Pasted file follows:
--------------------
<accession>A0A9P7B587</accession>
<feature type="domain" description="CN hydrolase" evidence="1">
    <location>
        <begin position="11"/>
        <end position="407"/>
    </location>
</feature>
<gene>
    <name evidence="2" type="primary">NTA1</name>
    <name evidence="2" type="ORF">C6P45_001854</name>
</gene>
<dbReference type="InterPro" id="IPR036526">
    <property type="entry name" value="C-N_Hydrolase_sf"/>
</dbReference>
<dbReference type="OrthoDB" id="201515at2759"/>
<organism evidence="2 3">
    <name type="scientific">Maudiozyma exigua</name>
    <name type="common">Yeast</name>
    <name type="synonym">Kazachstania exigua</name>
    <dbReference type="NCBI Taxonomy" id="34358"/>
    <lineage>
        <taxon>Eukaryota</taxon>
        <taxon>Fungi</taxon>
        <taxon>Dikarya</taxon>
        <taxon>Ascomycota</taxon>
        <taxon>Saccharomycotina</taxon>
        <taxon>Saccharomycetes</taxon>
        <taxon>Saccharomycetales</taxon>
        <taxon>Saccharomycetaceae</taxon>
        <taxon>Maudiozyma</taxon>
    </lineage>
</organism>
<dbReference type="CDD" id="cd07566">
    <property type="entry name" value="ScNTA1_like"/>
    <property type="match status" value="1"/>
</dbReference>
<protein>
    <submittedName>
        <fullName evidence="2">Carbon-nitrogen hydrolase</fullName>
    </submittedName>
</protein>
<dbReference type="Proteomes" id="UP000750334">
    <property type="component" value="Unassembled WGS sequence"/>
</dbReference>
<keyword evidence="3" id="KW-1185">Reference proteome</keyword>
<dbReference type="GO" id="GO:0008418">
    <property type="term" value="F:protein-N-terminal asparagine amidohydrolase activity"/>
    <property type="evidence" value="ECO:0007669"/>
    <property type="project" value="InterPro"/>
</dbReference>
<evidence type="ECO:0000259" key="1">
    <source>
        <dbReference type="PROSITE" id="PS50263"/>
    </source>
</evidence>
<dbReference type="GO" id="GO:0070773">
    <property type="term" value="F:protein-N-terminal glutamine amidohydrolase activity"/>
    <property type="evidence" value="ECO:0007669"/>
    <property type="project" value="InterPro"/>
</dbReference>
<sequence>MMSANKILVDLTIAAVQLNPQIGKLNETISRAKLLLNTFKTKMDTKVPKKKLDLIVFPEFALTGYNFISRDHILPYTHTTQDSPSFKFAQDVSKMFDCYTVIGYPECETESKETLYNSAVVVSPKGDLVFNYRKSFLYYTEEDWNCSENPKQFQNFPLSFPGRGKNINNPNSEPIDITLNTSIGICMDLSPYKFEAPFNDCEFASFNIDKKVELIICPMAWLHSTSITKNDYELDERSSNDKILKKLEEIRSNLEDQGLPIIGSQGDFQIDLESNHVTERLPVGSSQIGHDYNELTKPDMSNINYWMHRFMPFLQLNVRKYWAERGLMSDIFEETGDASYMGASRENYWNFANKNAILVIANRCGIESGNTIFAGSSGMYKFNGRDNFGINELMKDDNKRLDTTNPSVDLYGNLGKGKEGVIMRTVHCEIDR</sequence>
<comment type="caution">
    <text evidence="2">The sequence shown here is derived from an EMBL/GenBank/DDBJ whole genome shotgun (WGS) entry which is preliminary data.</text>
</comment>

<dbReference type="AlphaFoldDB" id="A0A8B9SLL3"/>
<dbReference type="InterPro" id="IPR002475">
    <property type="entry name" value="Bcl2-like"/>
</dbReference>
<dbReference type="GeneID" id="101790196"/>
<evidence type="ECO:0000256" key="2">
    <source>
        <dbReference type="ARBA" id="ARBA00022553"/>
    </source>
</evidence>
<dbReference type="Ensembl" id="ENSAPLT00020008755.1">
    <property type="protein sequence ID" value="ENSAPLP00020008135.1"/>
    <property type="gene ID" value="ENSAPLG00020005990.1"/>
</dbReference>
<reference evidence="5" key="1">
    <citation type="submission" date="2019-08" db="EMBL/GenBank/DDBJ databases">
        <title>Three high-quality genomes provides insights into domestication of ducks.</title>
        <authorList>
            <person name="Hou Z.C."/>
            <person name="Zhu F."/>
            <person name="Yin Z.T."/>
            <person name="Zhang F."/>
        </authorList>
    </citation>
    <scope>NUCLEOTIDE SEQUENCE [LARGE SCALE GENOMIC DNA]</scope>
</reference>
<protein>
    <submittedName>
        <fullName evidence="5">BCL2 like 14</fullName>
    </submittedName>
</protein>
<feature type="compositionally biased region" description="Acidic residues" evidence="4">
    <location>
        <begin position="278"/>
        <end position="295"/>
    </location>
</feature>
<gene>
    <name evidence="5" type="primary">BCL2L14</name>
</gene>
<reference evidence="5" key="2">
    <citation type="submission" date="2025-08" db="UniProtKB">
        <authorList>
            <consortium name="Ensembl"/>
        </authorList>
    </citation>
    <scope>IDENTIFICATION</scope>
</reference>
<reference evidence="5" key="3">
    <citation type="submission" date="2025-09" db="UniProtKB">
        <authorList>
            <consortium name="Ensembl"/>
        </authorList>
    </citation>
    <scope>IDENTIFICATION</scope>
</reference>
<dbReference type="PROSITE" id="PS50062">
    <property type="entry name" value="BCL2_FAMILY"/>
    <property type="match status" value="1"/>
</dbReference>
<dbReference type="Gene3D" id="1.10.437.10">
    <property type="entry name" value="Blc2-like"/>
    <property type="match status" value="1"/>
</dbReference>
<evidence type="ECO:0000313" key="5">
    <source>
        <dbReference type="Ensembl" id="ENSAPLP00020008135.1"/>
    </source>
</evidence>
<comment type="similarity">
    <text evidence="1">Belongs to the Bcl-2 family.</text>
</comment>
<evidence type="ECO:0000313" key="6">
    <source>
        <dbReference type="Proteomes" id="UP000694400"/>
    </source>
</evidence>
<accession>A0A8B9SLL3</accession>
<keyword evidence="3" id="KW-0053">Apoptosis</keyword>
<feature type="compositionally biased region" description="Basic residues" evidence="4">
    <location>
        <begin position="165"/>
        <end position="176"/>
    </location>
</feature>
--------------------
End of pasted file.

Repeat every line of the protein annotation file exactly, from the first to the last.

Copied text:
<accession>A0A9P7B587</accession>
<feature type="domain" description="CN hydrolase" evidence="1">
    <location>
        <begin position="11"/>
        <end position="407"/>
    </location>
</feature>
<gene>
    <name evidence="2" type="primary">NTA1</name>
    <name evidence="2" type="ORF">C6P45_001854</name>
</gene>
<dbReference type="InterPro" id="IPR036526">
    <property type="entry name" value="C-N_Hydrolase_sf"/>
</dbReference>
<dbReference type="OrthoDB" id="201515at2759"/>
<organism evidence="2 3">
    <name type="scientific">Maudiozyma exigua</name>
    <name type="common">Yeast</name>
    <name type="synonym">Kazachstania exigua</name>
    <dbReference type="NCBI Taxonomy" id="34358"/>
    <lineage>
        <taxon>Eukaryota</taxon>
        <taxon>Fungi</taxon>
        <taxon>Dikarya</taxon>
        <taxon>Ascomycota</taxon>
        <taxon>Saccharomycotina</taxon>
        <taxon>Saccharomycetes</taxon>
        <taxon>Saccharomycetales</taxon>
        <taxon>Saccharomycetaceae</taxon>
        <taxon>Maudiozyma</taxon>
    </lineage>
</organism>
<dbReference type="CDD" id="cd07566">
    <property type="entry name" value="ScNTA1_like"/>
    <property type="match status" value="1"/>
</dbReference>
<protein>
    <submittedName>
        <fullName evidence="2">Carbon-nitrogen hydrolase</fullName>
    </submittedName>
</protein>
<dbReference type="Proteomes" id="UP000750334">
    <property type="component" value="Unassembled WGS sequence"/>
</dbReference>
<keyword evidence="3" id="KW-1185">Reference proteome</keyword>
<dbReference type="GO" id="GO:0008418">
    <property type="term" value="F:protein-N-terminal asparagine amidohydrolase activity"/>
    <property type="evidence" value="ECO:0007669"/>
    <property type="project" value="InterPro"/>
</dbReference>
<evidence type="ECO:0000259" key="1">
    <source>
        <dbReference type="PROSITE" id="PS50263"/>
    </source>
</evidence>
<dbReference type="GO" id="GO:0070773">
    <property type="term" value="F:protein-N-terminal glutamine amidohydrolase activity"/>
    <property type="evidence" value="ECO:0007669"/>
    <property type="project" value="InterPro"/>
</dbReference>
<sequence>MMSANKILVDLTIAAVQLNPQIGKLNETISRAKLLLNTFKTKMDTKVPKKKLDLIVFPEFALTGYNFISRDHILPYTHTTQDSPSFKFAQDVSKMFDCYTVIGYPECETESKETLYNSAVVVSPKGDLVFNYRKSFLYYTEEDWNCSENPKQFQNFPLSFPGRGKNINNPNSEPIDITLNTSIGICMDLSPYKFEAPFNDCEFASFNIDKKVELIICPMAWLHSTSITKNDYELDERSSNDKILKKLEEIRSNLEDQGLPIIGSQGDFQIDLESNHVTERLPVGSSQIGHDYNELTKPDMSNINYWMHRFMPFLQLNVRKYWAERGLMSDIFEETGDASYMGASRENYWNFANKNAILVIANRCGIESGNTIFAGSSGMYKFNGRDNFGINELMKDDNKRLDTTNPSVDLYGNLGKGKEGVIMRTVHCEIDR</sequence>
<comment type="caution">
    <text evidence="2">The sequence shown here is derived from an EMBL/GenBank/DDBJ whole genome shotgun (WGS) entry which is preliminary data.</text>
</comment>

<dbReference type="AlphaFoldDB" id="A0A8B9SLL3"/>
<dbReference type="InterPro" id="IPR002475">
    <property type="entry name" value="Bcl2-like"/>
</dbReference>
<dbReference type="GeneID" id="101790196"/>
<evidence type="ECO:0000256" key="2">
    <source>
        <dbReference type="ARBA" id="ARBA00022553"/>
    </source>
</evidence>
<dbReference type="Ensembl" id="ENSAPLT00020008755.1">
    <property type="protein sequence ID" value="ENSAPLP00020008135.1"/>
    <property type="gene ID" value="ENSAPLG00020005990.1"/>
</dbReference>
<reference evidence="5" key="1">
    <citation type="submission" date="2019-08" db="EMBL/GenBank/DDBJ databases">
        <title>Three high-quality genomes provides insights into domestication of ducks.</title>
        <authorList>
            <person name="Hou Z.C."/>
            <person name="Zhu F."/>
            <person name="Yin Z.T."/>
            <person name="Zhang F."/>
        </authorList>
    </citation>
    <scope>NUCLEOTIDE SEQUENCE [LARGE SCALE GENOMIC DNA]</scope>
</reference>
<protein>
    <submittedName>
        <fullName evidence="5">BCL2 like 14</fullName>
    </submittedName>
</protein>
<feature type="compositionally biased region" description="Acidic residues" evidence="4">
    <location>
        <begin position="278"/>
        <end position="295"/>
    </location>
</feature>
<gene>
    <name evidence="5" type="primary">BCL2L14</name>
</gene>
<reference evidence="5" key="2">
    <citation type="submission" date="2025-08" db="UniProtKB">
        <authorList>
            <consortium name="Ensembl"/>
        </authorList>
    </citation>
    <scope>IDENTIFICATION</scope>
</reference>
<reference evidence="5" key="3">
    <citation type="submission" date="2025-09" db="UniProtKB">
        <authorList>
            <consortium name="Ensembl"/>
        </authorList>
    </citation>
    <scope>IDENTIFICATION</scope>
</reference>
<dbReference type="PROSITE" id="PS50062">
    <property type="entry name" value="BCL2_FAMILY"/>
    <property type="match status" value="1"/>
</dbReference>
<dbReference type="Gene3D" id="1.10.437.10">
    <property type="entry name" value="Blc2-like"/>
    <property type="match status" value="1"/>
</dbReference>
<evidence type="ECO:0000313" key="5">
    <source>
        <dbReference type="Ensembl" id="ENSAPLP00020008135.1"/>
    </source>
</evidence>
<comment type="similarity">
    <text evidence="1">Belongs to the Bcl-2 family.</text>
</comment>
<evidence type="ECO:0000313" key="6">
    <source>
        <dbReference type="Proteomes" id="UP000694400"/>
    </source>
</evidence>
<accession>A0A8B9SLL3</accession>
<keyword evidence="3" id="KW-0053">Apoptosis</keyword>
<feature type="compositionally biased region" description="Basic residues" evidence="4">
    <location>
        <begin position="165"/>
        <end position="176"/>
    </location>
</feature>